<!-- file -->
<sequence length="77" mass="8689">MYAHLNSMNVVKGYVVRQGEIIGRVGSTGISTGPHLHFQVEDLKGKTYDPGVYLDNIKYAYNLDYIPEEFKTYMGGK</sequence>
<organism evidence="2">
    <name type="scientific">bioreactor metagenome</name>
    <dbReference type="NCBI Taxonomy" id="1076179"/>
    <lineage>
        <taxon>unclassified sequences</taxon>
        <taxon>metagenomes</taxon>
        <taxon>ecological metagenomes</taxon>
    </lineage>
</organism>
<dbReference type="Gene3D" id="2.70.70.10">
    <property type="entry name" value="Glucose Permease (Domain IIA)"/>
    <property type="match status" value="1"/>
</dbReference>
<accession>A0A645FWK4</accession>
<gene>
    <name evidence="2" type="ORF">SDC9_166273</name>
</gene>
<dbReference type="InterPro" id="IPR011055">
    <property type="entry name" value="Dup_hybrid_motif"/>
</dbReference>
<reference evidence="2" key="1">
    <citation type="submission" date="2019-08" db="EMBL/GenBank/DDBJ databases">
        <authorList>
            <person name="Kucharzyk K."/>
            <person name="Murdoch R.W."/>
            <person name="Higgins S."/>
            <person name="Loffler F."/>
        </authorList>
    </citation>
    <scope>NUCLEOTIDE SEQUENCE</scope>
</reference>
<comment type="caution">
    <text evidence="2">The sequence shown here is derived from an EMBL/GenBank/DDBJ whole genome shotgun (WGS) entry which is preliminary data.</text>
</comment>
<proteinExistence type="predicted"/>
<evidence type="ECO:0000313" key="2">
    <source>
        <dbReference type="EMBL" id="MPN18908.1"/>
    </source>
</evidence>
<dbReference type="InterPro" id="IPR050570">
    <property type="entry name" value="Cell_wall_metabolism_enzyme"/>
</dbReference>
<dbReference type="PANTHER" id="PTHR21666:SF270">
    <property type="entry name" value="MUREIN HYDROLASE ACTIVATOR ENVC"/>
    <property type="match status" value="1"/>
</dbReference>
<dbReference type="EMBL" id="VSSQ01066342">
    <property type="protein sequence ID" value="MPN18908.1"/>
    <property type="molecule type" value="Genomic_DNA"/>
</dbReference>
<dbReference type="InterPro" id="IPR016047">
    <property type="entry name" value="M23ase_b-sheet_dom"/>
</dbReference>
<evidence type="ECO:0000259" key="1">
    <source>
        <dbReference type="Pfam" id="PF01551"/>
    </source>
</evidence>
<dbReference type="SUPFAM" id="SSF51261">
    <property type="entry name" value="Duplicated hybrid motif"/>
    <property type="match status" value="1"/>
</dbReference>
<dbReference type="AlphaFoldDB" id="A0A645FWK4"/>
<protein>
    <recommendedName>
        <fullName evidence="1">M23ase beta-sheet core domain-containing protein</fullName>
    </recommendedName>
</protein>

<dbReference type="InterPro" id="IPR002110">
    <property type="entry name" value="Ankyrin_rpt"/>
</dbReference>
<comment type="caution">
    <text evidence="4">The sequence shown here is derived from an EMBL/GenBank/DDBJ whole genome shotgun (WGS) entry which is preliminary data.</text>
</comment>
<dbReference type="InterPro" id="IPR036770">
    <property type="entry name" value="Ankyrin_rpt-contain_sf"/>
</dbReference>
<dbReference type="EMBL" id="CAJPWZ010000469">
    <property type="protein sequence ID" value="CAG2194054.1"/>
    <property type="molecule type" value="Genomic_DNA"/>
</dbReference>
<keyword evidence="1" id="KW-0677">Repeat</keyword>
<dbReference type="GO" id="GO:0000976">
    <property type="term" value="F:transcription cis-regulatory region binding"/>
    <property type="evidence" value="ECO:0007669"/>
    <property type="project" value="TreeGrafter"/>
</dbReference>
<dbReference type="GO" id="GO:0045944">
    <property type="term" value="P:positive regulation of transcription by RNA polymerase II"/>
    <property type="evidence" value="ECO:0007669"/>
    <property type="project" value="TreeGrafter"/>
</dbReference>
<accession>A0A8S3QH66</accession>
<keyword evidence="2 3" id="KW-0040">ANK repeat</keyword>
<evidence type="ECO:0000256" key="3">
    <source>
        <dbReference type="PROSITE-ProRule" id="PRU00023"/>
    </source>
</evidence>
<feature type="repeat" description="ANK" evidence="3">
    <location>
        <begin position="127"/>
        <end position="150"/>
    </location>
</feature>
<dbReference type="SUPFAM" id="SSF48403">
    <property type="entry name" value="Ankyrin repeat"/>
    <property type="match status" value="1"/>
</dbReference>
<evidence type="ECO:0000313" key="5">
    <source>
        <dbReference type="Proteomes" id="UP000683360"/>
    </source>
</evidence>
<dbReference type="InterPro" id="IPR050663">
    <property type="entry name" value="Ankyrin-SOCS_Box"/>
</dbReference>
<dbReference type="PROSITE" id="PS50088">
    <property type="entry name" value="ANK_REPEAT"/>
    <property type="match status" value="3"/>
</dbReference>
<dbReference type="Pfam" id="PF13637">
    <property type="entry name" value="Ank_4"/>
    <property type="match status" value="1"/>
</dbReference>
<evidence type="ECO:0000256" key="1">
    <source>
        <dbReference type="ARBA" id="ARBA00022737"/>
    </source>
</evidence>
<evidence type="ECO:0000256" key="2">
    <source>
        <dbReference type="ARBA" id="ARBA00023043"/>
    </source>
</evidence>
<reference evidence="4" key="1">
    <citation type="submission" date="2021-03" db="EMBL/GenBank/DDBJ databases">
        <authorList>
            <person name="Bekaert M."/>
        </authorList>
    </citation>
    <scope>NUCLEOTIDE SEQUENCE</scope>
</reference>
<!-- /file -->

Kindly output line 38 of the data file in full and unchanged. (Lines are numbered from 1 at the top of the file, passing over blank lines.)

    <source>